Friday, August 14, 2009
Hats off to the Carlisle Police
These may be the lazy, slow days of summer for many in Carlisle, but certainly not for the Police Department. One might assume that at this time of year things would be quiet for the police and a large part of their day would be filled with routine tasks. Instead, the past month has been challenging, and the department has handled a number of serious calls – a knife assault on July 17, domestic assault and battery on July 28, a manhunt August 7, a resident found with a gunshot wound on August 6 and an escalating number of robberies. Break-ins have been recently reported on Martin Street, Ember Lane, School Street and Cross Street (see also Police Log and articles). In at least two situations, a rapid response was necessary in order to either rescue an ill individual or apprehend suspects fleeing the scene of a crime.
While these types of cases are fortunately not the norm, police officers never know when something like checking a 911-hangup call or pulling over an erratic driver will quickly turn into a dangerous situation.
Besides nerves of steel, Carlisle’s police officers may also need an affinity for animals and a sense of humor. In between high-pressure events, house checks and speeding tickets, the summer’s logs show they also returned cows to their pasture (July 24) checked for coyotes sighted on Acton Street (July 24) and investigated a report of a turtle in the road (August 1). Is there such a thing as a “routine” day for police in a small town like Carlisle?
The community counts on the police to act promptly, calmly and professionally under all kinds of circumstances. Residents are very lucky to have the people on the police force helping the town. ∆
For all intents and purposes, I have never lived in the city. I grew up in a small town outside of Peoria (which is in itself redundant), and went to college in the countryside of upstate New York. (Law school in Cambridge could count, if you want to call that living.) Our first house was in Arlington, and we later moved to North Reading in search of more elbow room. About 17 years ago we built the Carlisle house that we knew would always be “home” to our two sons.
For me, that was a matter of choice, or even conviction. I grudgingly endured time spent in the city, as an evil necessitated by work.
Karen, by contrast, was a city kid born and raised. While she willingly accommodated my desire for open space, she offered frequent commentary on the benefits of urban dwelling. But even she eventually succumbed to the wiles of Carlisle.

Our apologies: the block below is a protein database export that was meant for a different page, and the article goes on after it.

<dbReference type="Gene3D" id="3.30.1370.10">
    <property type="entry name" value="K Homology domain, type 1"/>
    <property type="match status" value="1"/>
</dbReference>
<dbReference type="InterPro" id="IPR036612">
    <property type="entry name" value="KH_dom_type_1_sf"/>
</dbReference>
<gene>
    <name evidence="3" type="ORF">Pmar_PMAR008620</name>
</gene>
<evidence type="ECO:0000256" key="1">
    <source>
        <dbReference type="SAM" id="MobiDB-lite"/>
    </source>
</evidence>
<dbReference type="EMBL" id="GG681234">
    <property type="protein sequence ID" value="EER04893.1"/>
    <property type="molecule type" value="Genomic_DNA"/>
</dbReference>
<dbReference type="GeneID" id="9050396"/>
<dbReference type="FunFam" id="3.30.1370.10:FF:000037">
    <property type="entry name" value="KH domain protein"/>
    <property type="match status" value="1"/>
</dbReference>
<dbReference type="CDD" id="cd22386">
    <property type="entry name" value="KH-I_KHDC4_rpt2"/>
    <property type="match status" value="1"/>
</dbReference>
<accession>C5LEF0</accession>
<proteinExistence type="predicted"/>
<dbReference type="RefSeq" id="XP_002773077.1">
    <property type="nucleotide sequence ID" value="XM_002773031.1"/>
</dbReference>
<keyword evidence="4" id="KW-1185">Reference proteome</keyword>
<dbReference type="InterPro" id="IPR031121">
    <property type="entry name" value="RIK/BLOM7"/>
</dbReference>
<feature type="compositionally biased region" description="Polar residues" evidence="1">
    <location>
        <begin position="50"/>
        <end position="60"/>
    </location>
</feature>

Four months into our new place in the city, we are surprised at how easily we have adjusted.
First and foremost among the contrasts is the commute. When we drive, we are ten minutes from work. There is a T station across the street. In Carlisle, we needed to take two cars out of the garage even when I took the train, since I could not be assured of a way home from the train station if Karen got tied up at work. On many mornings now, I drive Karen’s car in, with a change of clothes for her, while she walks briskly for exercise; on the homebound side we either drive together or I take the T.
The choice of restaurants in the area seems infinite. And there is takeout. On our second night in the new place we were running late, and didn’t want either to cook or go out. I looked up places that would deliver, and we shortly had the best sushi we had ever eaten.
For a country feel, there is a park across the street, and wild turkeys gather in the yard out front. On sunny mornings we can go for a walk along the river.
Of course the transition is not entirely seamless. We are still figuring out where to put all the stuff from the old place – and that is after getting rid of literally tons of accumulated detritus. When visitors arrive, we must help them figure out what to do with their car.
It is also different having so many other people around. It is nice to exchange pleasantries with neighbors, either in the common room, the elevator or on the way in or out of the building. But the proximity of our neighbors made getting window shades in the new place a somewhat urgent matter; in Carlisle, window treatments were far more a matter of decoration than of privacy (or public decency).
Carlisle will always be our family’s “hometown.” But we have moved on, and so far, so good. Goodbye, and thanks for listening.
© 2009 The